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Changes in business operation and structure are a common hurdle that all business owners will face at one point or another. Within the past 12 months, working from home has been a change forced upon most businesses without compromise. With that being said, it has proven one thing that we thought wasn’t possible – we can be more productive from home.
From an employee standpoint, working from home can spark an increase in productivity as employees are finding more of a balance between home and the daily grind. On the other hand, business owners are able to reap the benefits from increased productivity, happier employees and outgoing cost savings of internet, electricity and office supplies.
While it might not see much return instantly, it showcases the adaptability of the business and its resilience in difficult economic times. Over time, these factors can in fact increase the overall value of the business – a crucial factor when it comes to taxation, succession planning and any other business-related decision that a business owner will have in the future.
With that being said, flexible working hours is one thing, but creating the right space as an employee can make a huge difference on overall productivity. Creating a productive workspace is all about creating a space that is not only going to trigger productivity and focus, but it must also instil a very fine balance between calm and industrious. Now that home offices are becoming more normalised throughout the workforce, these quick tips will help ensure your work space helps you be your most productive self –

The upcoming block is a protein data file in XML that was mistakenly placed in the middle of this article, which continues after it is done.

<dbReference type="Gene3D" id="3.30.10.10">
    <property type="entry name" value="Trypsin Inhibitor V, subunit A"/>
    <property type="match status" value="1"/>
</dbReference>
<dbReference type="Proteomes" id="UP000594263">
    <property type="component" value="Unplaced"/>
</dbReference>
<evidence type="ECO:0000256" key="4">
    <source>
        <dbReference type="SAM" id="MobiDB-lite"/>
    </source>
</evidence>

Separation is Key
There is a reason why offices exist – to designate a space solely to accomplish a task. Without it, you run the risk of decreasing productivity. For example, if you spend your relaxation time on the couch, then you won’t find your productivity increasing if you were to try and complete work there too. That’s why it’s important to designate a specific space to dedicate to your work.
If you have a spare room to utilise, then it’s the perfect opportunity to flip it into a home office. Another important tip is to ensure that the door is kept closed outside of office hours to continue this separation between work and home life – this includes lunch breaks.
If, however, you do not have an entire room to spare, make a conscious effort to create a work space within another room – perhaps a the living or dining area which can then be cleared when the working day has finished. Try to avoid working in your bedroom, but if this is not an option then make an effort to utilise a space that is separate from or not facing the bed. The last thing that you want to do is put yourself in the position where your productivity is compromised with conflicting areas.
Air and Light and Space
These are all the things that can increase our productivity. It’s important to keep your workspace feeling fresh and bright – sometimes the littlest things can make a world of difference.
A simple way to ensure your productivity is optimised is to set up your home office space in an area with a good allowance of light. Setting your desk facing a window, for example, is a great way to reap the benefits of natural light and some fresh air.
In conjunction with this, designing your workspace with a selected range of colours will better focus your attention to your work. It may sound simple, however, the décor of your home office can create a calming space for you to concentrate on your daily tasks. With that being said, try to maintain neutral hues around your desk so when you sit down at the beginning of the work day, you’re not bombarded with clutter, mess or loud colours and distractions.